Qualifying for Chapter 7 Bankruptcy if Your Income Is High

Even if your income is high, you still might qualify for Chapter 7 bankruptcy.

Generally, you qualify for Chapter 7 bankruptcy if you are able to pass the "means test." In order to do that, you must be able to show that your current monthly income is less than the state median. If your income is higher than the state median income, you can still pass the means test if, after deducting your reasonable living expenses and other certain payments, you don’t have enough left over to pay creditors through a Chapter 13 repayment plan (this is sometimes called Part Two of the means test or the “ability to pay” part of the test).

If your income is high, you still might qualify for Chapter 7 bankruptcy. Here are some situations when you might qualify, even if your income is on the high side:

  1. The median income of some states is significantly higher than in others. If you are in a state with a high median income, your "high income" may not prevent you from passing the means test.
  2. You have lots of dependants. The state median income is calibrated for household size. If you have many dependants, your “high” income might still be below the median for your state.
  3. Your debts are primarily business, not consumer debts. Keep in mind that mortgages are consumer debt. However, tax debts, even personal income tax debts, come under the “business” label. Other business debts include credit card debts you incurred to buy computers, other equipment, furniture, or supplies for your business or a personal loan to buy inventory.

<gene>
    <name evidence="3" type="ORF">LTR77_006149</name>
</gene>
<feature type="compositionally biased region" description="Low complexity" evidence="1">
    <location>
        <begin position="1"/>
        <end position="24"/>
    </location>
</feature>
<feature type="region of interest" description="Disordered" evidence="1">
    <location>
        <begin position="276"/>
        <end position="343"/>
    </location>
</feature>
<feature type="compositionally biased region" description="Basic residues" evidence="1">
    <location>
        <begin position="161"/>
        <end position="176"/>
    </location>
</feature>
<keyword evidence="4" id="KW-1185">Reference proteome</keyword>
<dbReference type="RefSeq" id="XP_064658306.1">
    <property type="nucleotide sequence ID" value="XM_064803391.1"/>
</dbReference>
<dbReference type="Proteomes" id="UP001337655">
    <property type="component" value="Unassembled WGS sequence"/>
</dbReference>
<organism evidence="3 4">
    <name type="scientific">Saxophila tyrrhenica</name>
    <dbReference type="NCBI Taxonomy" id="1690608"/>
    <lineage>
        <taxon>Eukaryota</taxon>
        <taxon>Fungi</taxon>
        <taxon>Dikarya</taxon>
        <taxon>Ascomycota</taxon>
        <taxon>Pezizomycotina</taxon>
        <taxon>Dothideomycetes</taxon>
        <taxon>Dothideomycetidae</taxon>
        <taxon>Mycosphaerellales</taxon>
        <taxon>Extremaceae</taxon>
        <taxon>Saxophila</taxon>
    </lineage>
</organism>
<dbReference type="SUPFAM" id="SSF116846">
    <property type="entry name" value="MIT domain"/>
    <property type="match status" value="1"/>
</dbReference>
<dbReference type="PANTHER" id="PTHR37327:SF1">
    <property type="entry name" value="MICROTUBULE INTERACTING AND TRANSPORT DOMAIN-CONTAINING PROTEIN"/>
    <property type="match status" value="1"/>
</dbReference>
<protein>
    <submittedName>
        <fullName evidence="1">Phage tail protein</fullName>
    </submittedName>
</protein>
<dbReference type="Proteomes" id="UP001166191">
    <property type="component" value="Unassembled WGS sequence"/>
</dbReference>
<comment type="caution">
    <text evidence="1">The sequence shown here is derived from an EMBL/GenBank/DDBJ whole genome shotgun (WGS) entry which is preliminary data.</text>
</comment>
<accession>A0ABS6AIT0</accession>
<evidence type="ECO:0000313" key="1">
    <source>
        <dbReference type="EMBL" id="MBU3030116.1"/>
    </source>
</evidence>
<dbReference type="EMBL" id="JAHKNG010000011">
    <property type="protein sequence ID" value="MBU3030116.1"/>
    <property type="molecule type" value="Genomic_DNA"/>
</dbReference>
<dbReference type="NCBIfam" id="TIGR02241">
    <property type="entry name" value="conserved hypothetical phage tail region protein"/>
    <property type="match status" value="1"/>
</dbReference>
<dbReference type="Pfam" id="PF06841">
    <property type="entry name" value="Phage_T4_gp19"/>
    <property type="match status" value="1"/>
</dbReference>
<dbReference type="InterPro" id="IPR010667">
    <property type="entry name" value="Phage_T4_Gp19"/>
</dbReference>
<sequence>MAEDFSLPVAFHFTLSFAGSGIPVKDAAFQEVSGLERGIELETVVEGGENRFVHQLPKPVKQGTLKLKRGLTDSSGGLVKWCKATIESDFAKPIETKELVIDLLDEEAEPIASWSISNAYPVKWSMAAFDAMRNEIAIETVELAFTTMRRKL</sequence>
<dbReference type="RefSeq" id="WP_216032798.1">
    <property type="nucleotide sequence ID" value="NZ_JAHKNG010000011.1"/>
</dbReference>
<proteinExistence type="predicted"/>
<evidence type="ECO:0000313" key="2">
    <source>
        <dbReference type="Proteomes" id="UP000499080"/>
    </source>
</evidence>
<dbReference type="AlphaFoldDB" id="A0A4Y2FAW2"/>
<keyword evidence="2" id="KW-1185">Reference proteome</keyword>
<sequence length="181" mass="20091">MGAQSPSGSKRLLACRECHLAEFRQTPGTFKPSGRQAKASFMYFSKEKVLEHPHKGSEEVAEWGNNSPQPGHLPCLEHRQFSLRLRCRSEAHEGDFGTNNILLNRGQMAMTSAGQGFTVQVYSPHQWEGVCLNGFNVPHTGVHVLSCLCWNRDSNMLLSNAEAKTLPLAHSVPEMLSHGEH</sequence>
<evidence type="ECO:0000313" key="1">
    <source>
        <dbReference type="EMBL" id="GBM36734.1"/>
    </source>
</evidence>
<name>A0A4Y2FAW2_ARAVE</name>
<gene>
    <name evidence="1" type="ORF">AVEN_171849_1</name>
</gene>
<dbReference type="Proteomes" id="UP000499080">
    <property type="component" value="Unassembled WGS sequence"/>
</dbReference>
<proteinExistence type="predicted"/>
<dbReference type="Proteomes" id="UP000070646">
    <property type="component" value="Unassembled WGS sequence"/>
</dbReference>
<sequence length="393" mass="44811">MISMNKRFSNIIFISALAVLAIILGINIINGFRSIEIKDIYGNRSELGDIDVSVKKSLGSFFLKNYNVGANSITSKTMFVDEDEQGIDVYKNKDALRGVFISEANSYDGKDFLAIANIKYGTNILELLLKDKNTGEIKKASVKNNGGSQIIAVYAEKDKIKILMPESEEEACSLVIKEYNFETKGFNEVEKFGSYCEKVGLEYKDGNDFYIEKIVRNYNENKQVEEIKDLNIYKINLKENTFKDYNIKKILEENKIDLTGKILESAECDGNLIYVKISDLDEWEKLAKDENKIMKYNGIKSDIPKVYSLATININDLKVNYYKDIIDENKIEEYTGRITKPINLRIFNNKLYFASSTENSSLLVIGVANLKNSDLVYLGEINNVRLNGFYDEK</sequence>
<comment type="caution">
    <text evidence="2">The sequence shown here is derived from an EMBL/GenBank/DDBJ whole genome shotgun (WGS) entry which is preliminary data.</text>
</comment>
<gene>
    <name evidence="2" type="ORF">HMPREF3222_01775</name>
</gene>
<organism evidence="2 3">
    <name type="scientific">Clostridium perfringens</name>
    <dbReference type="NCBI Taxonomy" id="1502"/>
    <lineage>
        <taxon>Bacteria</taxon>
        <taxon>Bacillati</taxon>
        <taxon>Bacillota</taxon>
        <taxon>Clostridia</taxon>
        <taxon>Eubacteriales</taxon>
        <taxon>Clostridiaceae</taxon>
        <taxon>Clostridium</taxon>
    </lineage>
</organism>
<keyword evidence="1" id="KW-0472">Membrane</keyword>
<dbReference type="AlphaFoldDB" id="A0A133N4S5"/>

4. You are a disabled veteran and you incurred your debt primarily when you were on active duty or performing a “homeland defense activity.”
  5. You are a member of the military reserve or National Guard and you are on active duty or have been on active duty within the last 540 days.
  6. You have high mortgage or car payments. Because ongoing payments on secured debts may be deducted under Part Two of the means test, if you have a high mortgage payment, it may mean you do not have enough income left to fund a repayment plan.
  7. You have high lots of overdue payments on a mortgage, car loan, attorney fees, or other secured property. Again, you can deduct these in Part Two of the means test, so high arrearages may mean you cannot fund a Chapter 13 plan.
  8. You owe back child support or back taxes. Again, these may be deducted in Part Two of the means test.

If your income prevents you from filing for Chapter 7 bankruptcy, you can file for Chapter 13 bankruptcy.

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